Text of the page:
What’s in a Name?

So, what’s in a name anyway?  The question was recently posed, “What’s the deal with ‘Midwinter Day’ if it’s actually the first day of winter?”  Not so surprisingly (for those who know my penchant for ‘information’) I had already thought of this and had done some research about mid-winter and mid-summer.  So here goes…
Way back when (at least a few lifetimes ago), seasons were recognized for their form and function, rather than by government edict or random declaration of the start of the cold or hot season.  For many in the European regions, there were eight segments of the year, primarily based on the agricultural cycles of planting and harvesting (similarly, in China, there were 24 segments that followed agriculture and thus called the “farmers calendar”).  These segments are as follows:
Imbolc (February 1) – end winter/early spring, the first lambings
Ostara (Spring Equinox) – equal night – mid spring, begin sowing
Beltane (May Day) – end spring/early summer – herds to pasture
Summer Solstice (end of June) – midsummer
Lammas (August 2) – first harvest (early fall)
Mabon (Autumn Equinox) – 2nd harvest
Samhain (October 31) – last harvest/early winter
Winter Solstice (end of Dec) – mid winter
So, while most of the meteorologists and climatologists in the Northern Hemisphere dictate that the coldest months are Dec/Jan/Feb and thus are Winter months, and the warmest months are Jun/Jul/Aug and thus are Summer months, these dates do not match up with the agricultural cycle of old which mark the seasons based on daylight/darkness hours (which was very important to those without electric lights), planting cycles, and animal husbandry cycles.  If you look at it this way, the months with the most darkness hours would be Nov/Dec/Jan and the most daylight hours May/Jun/July (Midwinter on the December solstice – longest night and Midsummer on the June solstice – longest day).  Not to mention, depending on where you are in the Northern Hemisphere, those coldest months vary.  And in some places, the tempereatures change very little and season are more of the wet/dry variety rather than hot/cold.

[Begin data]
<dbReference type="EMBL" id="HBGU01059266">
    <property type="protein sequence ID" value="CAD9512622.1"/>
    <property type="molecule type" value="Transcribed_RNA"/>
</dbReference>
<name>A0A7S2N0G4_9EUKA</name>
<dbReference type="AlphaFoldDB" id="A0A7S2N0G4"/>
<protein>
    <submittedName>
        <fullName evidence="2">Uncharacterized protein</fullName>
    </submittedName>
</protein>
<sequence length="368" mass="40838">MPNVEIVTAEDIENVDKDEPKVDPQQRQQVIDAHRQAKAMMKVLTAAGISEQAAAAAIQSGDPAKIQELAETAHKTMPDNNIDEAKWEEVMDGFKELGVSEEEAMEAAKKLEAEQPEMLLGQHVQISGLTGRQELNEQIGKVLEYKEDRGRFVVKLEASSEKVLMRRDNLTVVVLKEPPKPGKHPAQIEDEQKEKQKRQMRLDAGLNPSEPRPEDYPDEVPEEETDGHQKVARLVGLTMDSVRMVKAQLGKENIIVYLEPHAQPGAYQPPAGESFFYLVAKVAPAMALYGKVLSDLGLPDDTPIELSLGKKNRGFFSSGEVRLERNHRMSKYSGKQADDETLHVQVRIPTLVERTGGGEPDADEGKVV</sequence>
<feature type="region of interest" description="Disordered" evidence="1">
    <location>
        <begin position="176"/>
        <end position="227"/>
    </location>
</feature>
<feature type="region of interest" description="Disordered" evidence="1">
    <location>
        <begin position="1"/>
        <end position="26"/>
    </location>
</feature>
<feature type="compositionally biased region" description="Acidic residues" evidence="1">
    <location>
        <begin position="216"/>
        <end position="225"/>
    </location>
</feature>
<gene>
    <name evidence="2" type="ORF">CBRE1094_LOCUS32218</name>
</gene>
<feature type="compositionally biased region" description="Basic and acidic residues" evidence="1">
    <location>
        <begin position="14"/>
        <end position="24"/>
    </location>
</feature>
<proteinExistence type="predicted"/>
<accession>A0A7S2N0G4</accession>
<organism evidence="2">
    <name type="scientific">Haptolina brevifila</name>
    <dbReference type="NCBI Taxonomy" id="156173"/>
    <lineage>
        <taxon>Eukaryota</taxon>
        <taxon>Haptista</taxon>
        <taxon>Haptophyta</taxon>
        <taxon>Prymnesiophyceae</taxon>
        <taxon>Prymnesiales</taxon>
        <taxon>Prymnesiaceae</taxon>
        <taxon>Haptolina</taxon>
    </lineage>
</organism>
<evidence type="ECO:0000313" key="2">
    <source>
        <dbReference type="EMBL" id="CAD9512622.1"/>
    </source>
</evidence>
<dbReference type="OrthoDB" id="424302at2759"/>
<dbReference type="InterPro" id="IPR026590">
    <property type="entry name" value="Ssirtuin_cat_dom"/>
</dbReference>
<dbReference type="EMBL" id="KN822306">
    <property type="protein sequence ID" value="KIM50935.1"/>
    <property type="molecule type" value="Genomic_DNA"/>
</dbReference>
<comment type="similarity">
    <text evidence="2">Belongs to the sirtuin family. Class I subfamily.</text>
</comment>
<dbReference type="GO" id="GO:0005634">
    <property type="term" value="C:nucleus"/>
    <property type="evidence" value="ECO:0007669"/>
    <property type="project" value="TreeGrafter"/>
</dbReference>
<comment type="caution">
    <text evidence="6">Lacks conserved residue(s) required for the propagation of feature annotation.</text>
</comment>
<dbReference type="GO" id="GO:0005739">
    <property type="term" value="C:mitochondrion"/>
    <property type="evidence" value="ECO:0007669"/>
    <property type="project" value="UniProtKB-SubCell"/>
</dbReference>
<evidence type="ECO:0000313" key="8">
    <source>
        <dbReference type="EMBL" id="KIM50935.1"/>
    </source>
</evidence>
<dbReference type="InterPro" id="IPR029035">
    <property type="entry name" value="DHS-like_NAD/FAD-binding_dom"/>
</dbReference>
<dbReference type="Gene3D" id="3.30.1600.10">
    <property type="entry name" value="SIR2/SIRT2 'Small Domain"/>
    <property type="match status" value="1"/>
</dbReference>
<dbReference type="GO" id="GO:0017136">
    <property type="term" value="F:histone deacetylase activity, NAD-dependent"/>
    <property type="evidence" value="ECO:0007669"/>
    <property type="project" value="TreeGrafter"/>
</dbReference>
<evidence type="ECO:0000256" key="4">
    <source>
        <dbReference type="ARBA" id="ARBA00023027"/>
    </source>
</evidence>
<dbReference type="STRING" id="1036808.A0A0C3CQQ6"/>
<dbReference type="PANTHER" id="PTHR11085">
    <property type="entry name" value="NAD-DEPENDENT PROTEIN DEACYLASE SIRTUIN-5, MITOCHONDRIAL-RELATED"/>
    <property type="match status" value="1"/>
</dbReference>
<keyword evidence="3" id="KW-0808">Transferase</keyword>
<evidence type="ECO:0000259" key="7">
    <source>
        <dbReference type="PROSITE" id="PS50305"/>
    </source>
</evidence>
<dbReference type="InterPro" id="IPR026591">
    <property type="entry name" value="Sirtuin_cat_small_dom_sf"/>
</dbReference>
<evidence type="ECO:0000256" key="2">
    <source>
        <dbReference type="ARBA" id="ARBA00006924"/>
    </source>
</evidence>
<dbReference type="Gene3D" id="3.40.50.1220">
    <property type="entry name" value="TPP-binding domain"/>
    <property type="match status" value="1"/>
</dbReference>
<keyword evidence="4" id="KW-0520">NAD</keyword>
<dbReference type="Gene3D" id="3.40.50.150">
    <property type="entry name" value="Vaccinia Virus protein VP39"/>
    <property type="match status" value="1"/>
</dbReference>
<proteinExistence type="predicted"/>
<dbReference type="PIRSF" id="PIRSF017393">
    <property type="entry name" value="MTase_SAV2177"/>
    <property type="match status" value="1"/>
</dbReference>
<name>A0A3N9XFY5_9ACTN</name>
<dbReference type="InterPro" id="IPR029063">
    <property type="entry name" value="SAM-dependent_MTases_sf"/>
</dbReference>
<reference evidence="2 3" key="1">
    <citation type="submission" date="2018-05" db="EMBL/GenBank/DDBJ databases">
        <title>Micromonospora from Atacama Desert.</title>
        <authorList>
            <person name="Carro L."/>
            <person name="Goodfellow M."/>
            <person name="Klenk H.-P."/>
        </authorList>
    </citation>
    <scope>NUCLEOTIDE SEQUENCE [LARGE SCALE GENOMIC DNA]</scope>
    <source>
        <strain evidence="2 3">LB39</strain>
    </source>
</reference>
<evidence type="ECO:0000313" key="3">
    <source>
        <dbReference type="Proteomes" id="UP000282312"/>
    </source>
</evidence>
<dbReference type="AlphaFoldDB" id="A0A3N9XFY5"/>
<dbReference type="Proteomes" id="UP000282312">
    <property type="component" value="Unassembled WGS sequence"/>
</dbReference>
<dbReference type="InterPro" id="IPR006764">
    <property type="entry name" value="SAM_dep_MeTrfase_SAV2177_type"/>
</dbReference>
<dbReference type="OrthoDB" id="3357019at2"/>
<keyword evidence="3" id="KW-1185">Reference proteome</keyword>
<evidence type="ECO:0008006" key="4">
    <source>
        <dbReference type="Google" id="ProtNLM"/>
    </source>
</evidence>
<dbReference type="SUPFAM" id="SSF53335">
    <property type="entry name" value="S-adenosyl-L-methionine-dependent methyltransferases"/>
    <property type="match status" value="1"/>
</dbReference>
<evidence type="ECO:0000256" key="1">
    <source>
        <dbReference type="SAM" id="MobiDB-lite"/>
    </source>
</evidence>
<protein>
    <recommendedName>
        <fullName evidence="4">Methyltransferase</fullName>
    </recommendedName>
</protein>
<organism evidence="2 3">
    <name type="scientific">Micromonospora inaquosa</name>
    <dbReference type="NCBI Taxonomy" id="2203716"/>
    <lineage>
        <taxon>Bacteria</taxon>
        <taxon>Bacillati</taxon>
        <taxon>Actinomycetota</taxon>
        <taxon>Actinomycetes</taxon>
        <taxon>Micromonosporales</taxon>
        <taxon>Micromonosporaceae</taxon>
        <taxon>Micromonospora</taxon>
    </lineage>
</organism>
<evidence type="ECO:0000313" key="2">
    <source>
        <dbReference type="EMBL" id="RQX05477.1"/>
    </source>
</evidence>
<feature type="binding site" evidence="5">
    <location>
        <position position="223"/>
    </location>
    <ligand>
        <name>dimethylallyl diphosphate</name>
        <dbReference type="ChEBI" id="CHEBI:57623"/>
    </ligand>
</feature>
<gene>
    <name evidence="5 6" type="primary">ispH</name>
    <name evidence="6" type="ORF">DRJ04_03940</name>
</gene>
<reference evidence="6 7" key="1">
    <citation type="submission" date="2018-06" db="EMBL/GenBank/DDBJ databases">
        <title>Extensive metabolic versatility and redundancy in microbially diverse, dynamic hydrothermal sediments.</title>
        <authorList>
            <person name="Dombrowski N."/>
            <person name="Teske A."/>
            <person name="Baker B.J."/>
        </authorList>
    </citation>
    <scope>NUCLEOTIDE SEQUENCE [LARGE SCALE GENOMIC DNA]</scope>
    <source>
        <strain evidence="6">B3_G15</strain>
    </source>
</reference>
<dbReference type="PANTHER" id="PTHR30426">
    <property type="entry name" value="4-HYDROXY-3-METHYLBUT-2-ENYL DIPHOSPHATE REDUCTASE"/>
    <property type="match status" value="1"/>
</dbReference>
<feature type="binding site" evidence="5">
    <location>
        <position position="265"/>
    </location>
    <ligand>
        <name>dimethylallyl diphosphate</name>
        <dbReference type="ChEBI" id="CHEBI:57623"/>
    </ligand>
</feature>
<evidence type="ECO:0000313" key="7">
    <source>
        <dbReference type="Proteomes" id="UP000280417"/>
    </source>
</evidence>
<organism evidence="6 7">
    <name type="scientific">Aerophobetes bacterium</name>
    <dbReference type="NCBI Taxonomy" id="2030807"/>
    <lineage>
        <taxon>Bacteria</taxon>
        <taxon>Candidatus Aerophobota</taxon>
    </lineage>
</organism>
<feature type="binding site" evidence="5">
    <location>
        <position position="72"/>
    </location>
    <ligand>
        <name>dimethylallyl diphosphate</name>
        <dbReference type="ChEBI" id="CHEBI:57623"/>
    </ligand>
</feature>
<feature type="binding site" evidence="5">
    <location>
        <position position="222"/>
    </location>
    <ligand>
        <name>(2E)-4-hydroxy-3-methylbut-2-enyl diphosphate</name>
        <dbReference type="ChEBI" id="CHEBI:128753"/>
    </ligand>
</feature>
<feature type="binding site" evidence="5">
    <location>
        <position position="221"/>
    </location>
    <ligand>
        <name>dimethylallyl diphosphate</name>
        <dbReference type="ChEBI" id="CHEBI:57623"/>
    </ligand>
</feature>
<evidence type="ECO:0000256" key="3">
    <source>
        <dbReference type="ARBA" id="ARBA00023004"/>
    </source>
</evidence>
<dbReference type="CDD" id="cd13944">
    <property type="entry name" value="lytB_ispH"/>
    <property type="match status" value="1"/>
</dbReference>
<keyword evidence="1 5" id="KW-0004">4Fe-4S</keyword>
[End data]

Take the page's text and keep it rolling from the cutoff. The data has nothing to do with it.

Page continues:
As a final note, in all my research, I have yet to find any “official” declaration of the “official” start of any given season though I have found it to be primarily a North American concept.  If you happen to come across this bit of information, I’d be happy to hear about it!
So, celebrate the seasons regardless of what you wish to call them and when you want them to occur.  If it’s cold wear a coat, if it’s sunny wear a hat, but mostly remember, if the cows lie down, get inside before the storm arrives.

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